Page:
How Free Trips for California Legislators Lead to Bills


PUBLISHED MAY 5, 2023 1:46 P.M.

  Illustration by Miguel Gutierrez Jr., CalMatters; iStock

BY JEREMIA KIMELMAN and ALEXEI KOSEFF, CalMatters

After touring Portland and Seattle in 2020 to research waste disposal, state Sen. Ben Allen, a Santa Monica Democrat, successfully carried a measure to restrict which plastics can bear the triangular arrow recycling symbol.

Because of a study trip to Japan in November, Assemblymember Devon Mathis, a Visalia Republican, introduced a bill this year, which failed in committee, that would have required the state to procure more electricity from nuclear power plants instead of natural gas facilities.

And inspired by a visit to Portugal two years ago to learn about offshore wind farms, Assemblymember Laura Friedman, a Glendale Democrat, is pursuing legislation this session to streamline the approval of electrical infrastructure projects such as new transmission lines.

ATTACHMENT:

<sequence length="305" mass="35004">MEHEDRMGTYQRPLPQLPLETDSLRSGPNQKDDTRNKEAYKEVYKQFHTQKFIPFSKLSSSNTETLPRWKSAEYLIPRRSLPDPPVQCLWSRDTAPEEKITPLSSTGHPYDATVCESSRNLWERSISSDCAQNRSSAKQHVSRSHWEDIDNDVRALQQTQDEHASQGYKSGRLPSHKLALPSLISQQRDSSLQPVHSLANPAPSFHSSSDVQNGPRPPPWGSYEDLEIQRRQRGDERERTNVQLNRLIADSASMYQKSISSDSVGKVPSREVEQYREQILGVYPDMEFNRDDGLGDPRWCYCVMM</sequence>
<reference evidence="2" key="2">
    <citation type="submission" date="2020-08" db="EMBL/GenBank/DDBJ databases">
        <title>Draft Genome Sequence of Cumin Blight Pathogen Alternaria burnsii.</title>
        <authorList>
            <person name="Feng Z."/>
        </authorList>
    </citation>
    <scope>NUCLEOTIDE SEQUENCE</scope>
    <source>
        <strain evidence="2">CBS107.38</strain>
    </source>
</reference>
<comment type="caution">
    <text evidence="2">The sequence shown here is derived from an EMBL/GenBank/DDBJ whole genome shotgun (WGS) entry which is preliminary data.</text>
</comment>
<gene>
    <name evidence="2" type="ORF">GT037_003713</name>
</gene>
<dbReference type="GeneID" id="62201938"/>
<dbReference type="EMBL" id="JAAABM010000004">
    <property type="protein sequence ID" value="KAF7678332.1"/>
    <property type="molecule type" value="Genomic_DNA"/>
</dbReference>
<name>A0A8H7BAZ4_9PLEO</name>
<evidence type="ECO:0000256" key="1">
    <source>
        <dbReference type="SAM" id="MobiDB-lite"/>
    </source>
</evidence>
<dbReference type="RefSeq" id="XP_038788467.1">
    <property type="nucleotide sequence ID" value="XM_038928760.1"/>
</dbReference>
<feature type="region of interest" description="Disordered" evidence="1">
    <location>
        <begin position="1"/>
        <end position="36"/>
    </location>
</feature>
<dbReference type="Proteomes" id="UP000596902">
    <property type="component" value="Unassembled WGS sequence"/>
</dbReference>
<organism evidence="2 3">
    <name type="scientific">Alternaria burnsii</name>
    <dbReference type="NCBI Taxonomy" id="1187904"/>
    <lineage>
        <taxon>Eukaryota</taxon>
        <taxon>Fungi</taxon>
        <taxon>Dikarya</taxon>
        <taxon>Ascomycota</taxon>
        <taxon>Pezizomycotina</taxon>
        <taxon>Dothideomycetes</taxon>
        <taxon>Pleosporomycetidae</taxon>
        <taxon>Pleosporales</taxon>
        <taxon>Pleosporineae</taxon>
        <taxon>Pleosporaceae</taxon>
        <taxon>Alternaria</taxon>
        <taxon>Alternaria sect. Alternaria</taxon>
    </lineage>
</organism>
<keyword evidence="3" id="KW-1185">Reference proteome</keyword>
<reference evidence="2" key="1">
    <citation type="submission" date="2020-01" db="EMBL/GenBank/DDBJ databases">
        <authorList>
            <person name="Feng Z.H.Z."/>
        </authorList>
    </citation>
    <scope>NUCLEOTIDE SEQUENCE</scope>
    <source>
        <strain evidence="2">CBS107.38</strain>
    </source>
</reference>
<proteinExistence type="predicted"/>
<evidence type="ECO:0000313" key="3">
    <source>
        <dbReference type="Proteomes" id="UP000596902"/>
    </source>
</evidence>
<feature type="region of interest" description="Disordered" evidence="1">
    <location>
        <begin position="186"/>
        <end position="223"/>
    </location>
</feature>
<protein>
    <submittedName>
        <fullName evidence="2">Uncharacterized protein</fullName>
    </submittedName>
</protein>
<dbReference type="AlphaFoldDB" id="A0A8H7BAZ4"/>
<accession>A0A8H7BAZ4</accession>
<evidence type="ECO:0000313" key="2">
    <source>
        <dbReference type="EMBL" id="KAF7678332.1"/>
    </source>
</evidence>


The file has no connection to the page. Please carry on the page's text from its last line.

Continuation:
“I came back and sat down with the utilities and said, ‘What do I need to do so that it doesn’t take you two to five years to upgrade a substation to be able to put in charging, for instance, or to bring clean energy?’” Friedman told CalMatters. “That came directly out of that trip.”

All of these tours were organized and paid for by the California Foundation on the Environment and the Economy, a San Francisco-based nonprofit that for the past four decades has been taking legislators and other state officials on free trips to learn about policy issues — trips funded and attended by representatives of companies and interest groups with business before the state.

The foundation’s study tours and conferences — which take place everywhere from Napa to the Netherlands, Lake Tahoe to Iceland — are by far the biggest source of sponsored travel that lawmakers annually report. They accounted for about 40% of the nearly $1 million in trips that California legislators took in 2022, according to a CalMatters analysis of their statements of economic interest.

The foundation organizes several two-day policy conferences across California each year, but it gets more attention for its lengthier study trips to international destinations, including Mexico, Switzerland and France, Chile, Germany and the Czech Republic, Australia and Singapore over the past decade.